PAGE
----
KNUSTSpace >
Research Articles >
College of Science >

Please use this identifier to cite or link to this item: http://hdl.handle.net/123456789/11159

Title: H3ABioNet, a sustainable pan-African bioinformatics network for human heredity and health in Africa
Authors: Mulder, Nicola J.
Adebiyi, Ezekiel
Alami, Raouf
Benkahla, Alia
Brandful, James
Doumbia, Seydou
Everett, Dean
Fadlelmola, Faisal M.
Gaboun, Fatima
Gaseitsiwe, Simani
Ghazal, Hassan
Hazelhurst, Scott
Hide, Winston
Ibrahimi, Azeddine
Fakim, Yasmina Jaufeerally
Jongeneel, C. Victor
Lyantagaye, Sylvester
Makani, Julie
Alzohairy, Ahmed Mansour
Masiga, Daniel
Owusu-Dabo, Ellis
Panji, Sumir
Patterton, Hugh
Radouani, Fouzia
Sadki, Khalid
Seghrouchni, Fouad
Bishop, Özlem Tastan
Tiffin, Nicki
Ulenga, Nzovu
Salifu, Samson Pandam
Consortium, The H3ABioNet
Issue Date: Oct-2017
Publisher: Genome Research
Citation: Genome Research, (2017), 26:271–277
Abstract: The application of genomics technologies to medicine and biomedical research is increasing in popularity, made possible by new high-throughput genotyping and sequencing technologies and improved data analysis capabilities. Some of the greatest genetic diversity among humans, animals, plants, and microbiota occurs in Africa, yet genomic research outputs from the continent are limited. The Human Heredity and Health in Africa (H3Africa) initiative was established to drive the development of genomic research for human health in Africa, and through recognition of the critical role of bioinformatics in this process, spurred the establishment of H3ABioNet, a pan-African bioinformatics network for H3Africa. The limitations in bioinformatics capacity on the continent have been a major contributory factor to the lack of notable outputs in highthroughput biology research. Although pockets of high-quality bioinformatics teams have existed previously, the majority of research institutions lack experienced faculty who can train and supervise bioinformatics students. H3ABioNet aims to address this dire need, specifically in the area of human genetics and genomics, but knock-on effects are ensuring this extends to other areas of bioinformatics. Here, we describe the emergence of genomics research and the development of bioinformatics in Africa through H3ABioNet.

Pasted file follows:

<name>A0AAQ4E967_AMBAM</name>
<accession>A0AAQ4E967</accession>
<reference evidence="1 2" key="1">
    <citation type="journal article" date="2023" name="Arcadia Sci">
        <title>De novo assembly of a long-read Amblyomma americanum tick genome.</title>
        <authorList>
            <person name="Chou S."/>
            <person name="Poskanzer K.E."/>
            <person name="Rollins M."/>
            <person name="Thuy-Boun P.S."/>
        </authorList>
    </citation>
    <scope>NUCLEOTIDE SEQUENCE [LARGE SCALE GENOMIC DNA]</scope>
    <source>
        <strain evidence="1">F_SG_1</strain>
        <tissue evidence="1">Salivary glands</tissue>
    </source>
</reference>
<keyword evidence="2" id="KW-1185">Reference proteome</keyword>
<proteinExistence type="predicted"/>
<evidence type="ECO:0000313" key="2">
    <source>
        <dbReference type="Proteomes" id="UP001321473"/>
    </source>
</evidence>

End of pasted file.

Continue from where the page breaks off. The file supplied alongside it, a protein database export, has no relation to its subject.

Description: An article published by Genome Research, (2017), 26:271–277
URI: http://hdl.handle.net/123456789/11159
Appears in Collections:College of Science

Files in This Item:

File Description SizeFormat
Genome Res.-2016-Mulder-271-7.pdf395.96 kBAdobe PDFView/Open

Items in DSpace are protected by copyright, with all rights reserved, unless otherwise indicated.


Valid XHTML 1.0! DSpace Software Copyright © 2002-2010  Duraspace - Feedback